“Okay, here we go,” Hogan said, and he turned the collar of his jacket up against the cold, fixed his crush cap on his head, and trotted across the compound. Kinch headed straight down to the tunnel and rerouted the telephone line into Klink’s office. Newkirk followed quickly. Le Beau took up his position next to the coffee pot, now plugged in to bug Klink’s office, with Carter stationed at the top of the ladder.
In the outer office of the kommandant’s building, Hogan managed to enjoy an engaging kiss with Klink’s secretary, Hilda, near the filing cabinet. He knew he usually had to warm her up to get inside unexpectedly, but he also knew they both took pleasure in the convincing. Pulling her soft form to himself, the back of Hogan’s brain was telling him to get to the business at hand, while the front of his brain was saying this was a necessary restoration of his strength of will. It’ll do for an excuse, he said to himself, renewing the kiss with vigor.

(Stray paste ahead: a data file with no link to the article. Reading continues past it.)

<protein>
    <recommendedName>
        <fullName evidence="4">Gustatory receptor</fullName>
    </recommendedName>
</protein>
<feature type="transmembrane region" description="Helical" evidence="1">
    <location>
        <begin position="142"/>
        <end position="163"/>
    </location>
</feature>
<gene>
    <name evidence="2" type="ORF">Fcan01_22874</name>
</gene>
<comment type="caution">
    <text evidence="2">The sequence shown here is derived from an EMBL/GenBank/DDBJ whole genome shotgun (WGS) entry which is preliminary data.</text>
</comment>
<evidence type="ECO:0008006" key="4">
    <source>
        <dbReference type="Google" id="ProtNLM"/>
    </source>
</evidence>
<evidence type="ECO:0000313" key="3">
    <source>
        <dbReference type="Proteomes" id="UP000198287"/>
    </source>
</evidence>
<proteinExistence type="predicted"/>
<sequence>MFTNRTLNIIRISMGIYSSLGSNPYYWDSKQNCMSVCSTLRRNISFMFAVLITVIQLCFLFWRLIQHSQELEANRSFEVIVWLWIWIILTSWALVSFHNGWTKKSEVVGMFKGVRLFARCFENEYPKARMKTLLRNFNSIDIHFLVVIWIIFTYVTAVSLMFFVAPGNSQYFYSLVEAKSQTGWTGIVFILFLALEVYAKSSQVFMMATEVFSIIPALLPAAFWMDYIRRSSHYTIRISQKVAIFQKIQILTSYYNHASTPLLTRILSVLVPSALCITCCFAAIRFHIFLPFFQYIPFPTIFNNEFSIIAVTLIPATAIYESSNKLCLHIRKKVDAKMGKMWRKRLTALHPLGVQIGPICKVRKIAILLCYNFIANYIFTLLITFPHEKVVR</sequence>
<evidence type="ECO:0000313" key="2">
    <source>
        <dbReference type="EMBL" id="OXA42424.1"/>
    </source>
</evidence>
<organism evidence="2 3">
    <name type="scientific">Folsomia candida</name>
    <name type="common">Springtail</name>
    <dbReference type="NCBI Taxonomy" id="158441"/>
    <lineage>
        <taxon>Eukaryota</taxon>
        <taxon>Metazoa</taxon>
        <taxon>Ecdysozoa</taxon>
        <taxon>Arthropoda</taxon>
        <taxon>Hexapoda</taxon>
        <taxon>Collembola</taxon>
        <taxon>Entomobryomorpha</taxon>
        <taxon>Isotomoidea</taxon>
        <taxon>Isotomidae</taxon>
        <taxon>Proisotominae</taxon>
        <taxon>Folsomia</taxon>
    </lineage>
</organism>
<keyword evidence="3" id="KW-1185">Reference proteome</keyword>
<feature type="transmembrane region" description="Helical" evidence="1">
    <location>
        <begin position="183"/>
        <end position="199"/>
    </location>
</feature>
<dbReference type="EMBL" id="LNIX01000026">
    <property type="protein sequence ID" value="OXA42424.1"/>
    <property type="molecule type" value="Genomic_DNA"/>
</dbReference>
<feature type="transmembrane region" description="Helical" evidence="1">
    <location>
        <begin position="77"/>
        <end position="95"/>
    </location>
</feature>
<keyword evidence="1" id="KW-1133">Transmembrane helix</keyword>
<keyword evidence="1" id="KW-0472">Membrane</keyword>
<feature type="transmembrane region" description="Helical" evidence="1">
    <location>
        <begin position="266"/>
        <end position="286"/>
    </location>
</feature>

But Hilda was obviously of two minds as well, and the part of her mind that was saying Hogan was getting too much pleasure out of this was winning. She pulled away from him long enough to whisper, “Colonel Hogan, what do you really want?”
“Isn’t it obvious?” he asked, happy to forget Klink and any other male German for a few more minutes. He nibbled at her neck, taking pleasure in her taste and her smell.
“Yes,” she said, all business. She neatened her clothes and went around the back of her desk. “I’m afraid it is,” she sighed. “You have come to see the Kommandant.”